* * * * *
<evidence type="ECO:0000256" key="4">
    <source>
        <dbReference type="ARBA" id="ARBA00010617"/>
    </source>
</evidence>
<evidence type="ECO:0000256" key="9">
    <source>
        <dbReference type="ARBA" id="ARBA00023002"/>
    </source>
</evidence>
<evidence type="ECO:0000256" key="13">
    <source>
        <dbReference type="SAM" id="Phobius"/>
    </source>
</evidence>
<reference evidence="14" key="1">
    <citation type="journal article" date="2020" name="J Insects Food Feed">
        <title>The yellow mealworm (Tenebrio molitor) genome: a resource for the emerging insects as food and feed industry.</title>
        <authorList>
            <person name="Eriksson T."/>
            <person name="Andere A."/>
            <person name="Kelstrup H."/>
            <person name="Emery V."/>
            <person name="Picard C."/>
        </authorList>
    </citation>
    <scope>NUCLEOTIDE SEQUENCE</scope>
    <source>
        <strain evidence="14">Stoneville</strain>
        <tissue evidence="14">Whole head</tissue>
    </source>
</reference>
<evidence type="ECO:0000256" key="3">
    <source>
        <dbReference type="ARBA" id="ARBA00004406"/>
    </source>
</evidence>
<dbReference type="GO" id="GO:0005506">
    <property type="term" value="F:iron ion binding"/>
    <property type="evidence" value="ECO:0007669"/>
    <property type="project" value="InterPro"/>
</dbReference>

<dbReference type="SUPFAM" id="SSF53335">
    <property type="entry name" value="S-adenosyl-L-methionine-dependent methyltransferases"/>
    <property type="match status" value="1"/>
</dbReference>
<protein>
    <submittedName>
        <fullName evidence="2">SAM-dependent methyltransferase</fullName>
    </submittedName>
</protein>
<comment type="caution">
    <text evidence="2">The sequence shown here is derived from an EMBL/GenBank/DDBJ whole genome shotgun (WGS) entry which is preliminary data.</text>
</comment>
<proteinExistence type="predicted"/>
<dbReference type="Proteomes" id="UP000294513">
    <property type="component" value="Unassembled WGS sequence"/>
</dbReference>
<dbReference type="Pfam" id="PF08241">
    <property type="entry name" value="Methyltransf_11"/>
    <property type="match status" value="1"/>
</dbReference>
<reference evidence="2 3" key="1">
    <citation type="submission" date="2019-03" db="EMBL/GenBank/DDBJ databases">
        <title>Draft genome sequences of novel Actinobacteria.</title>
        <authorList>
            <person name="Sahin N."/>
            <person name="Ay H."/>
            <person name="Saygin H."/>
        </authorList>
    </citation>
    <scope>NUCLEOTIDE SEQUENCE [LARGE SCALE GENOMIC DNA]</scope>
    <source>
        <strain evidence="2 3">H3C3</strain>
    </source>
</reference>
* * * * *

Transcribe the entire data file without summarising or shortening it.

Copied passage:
<evidence type="ECO:0000256" key="4">
    <source>
        <dbReference type="ARBA" id="ARBA00010617"/>
    </source>
</evidence>
<evidence type="ECO:0000256" key="9">
    <source>
        <dbReference type="ARBA" id="ARBA00023002"/>
    </source>
</evidence>
<evidence type="ECO:0000256" key="13">
    <source>
        <dbReference type="SAM" id="Phobius"/>
    </source>
</evidence>
<reference evidence="14" key="1">
    <citation type="journal article" date="2020" name="J Insects Food Feed">
        <title>The yellow mealworm (Tenebrio molitor) genome: a resource for the emerging insects as food and feed industry.</title>
        <authorList>
            <person name="Eriksson T."/>
            <person name="Andere A."/>
            <person name="Kelstrup H."/>
            <person name="Emery V."/>
            <person name="Picard C."/>
        </authorList>
    </citation>
    <scope>NUCLEOTIDE SEQUENCE</scope>
    <source>
        <strain evidence="14">Stoneville</strain>
        <tissue evidence="14">Whole head</tissue>
    </source>
</reference>
<evidence type="ECO:0000256" key="3">
    <source>
        <dbReference type="ARBA" id="ARBA00004406"/>
    </source>
</evidence>
<dbReference type="GO" id="GO:0005506">
    <property type="term" value="F:iron ion binding"/>
    <property type="evidence" value="ECO:0007669"/>
    <property type="project" value="InterPro"/>
</dbReference>

<dbReference type="SUPFAM" id="SSF53335">
    <property type="entry name" value="S-adenosyl-L-methionine-dependent methyltransferases"/>
    <property type="match status" value="1"/>
</dbReference>
<protein>
    <submittedName>
        <fullName evidence="2">SAM-dependent methyltransferase</fullName>
    </submittedName>
</protein>
<comment type="caution">
    <text evidence="2">The sequence shown here is derived from an EMBL/GenBank/DDBJ whole genome shotgun (WGS) entry which is preliminary data.</text>
</comment>
<proteinExistence type="predicted"/>
<dbReference type="Proteomes" id="UP000294513">
    <property type="component" value="Unassembled WGS sequence"/>
</dbReference>
<dbReference type="Pfam" id="PF08241">
    <property type="entry name" value="Methyltransf_11"/>
    <property type="match status" value="1"/>
</dbReference>
<reference evidence="2 3" key="1">
    <citation type="submission" date="2019-03" db="EMBL/GenBank/DDBJ databases">
        <title>Draft genome sequences of novel Actinobacteria.</title>
        <authorList>
            <person name="Sahin N."/>
            <person name="Ay H."/>
            <person name="Saygin H."/>
        </authorList>
    </citation>
    <scope>NUCLEOTIDE SEQUENCE [LARGE SCALE GENOMIC DNA]</scope>
    <source>
        <strain evidence="2 3">H3C3</strain>
    </source>
</reference>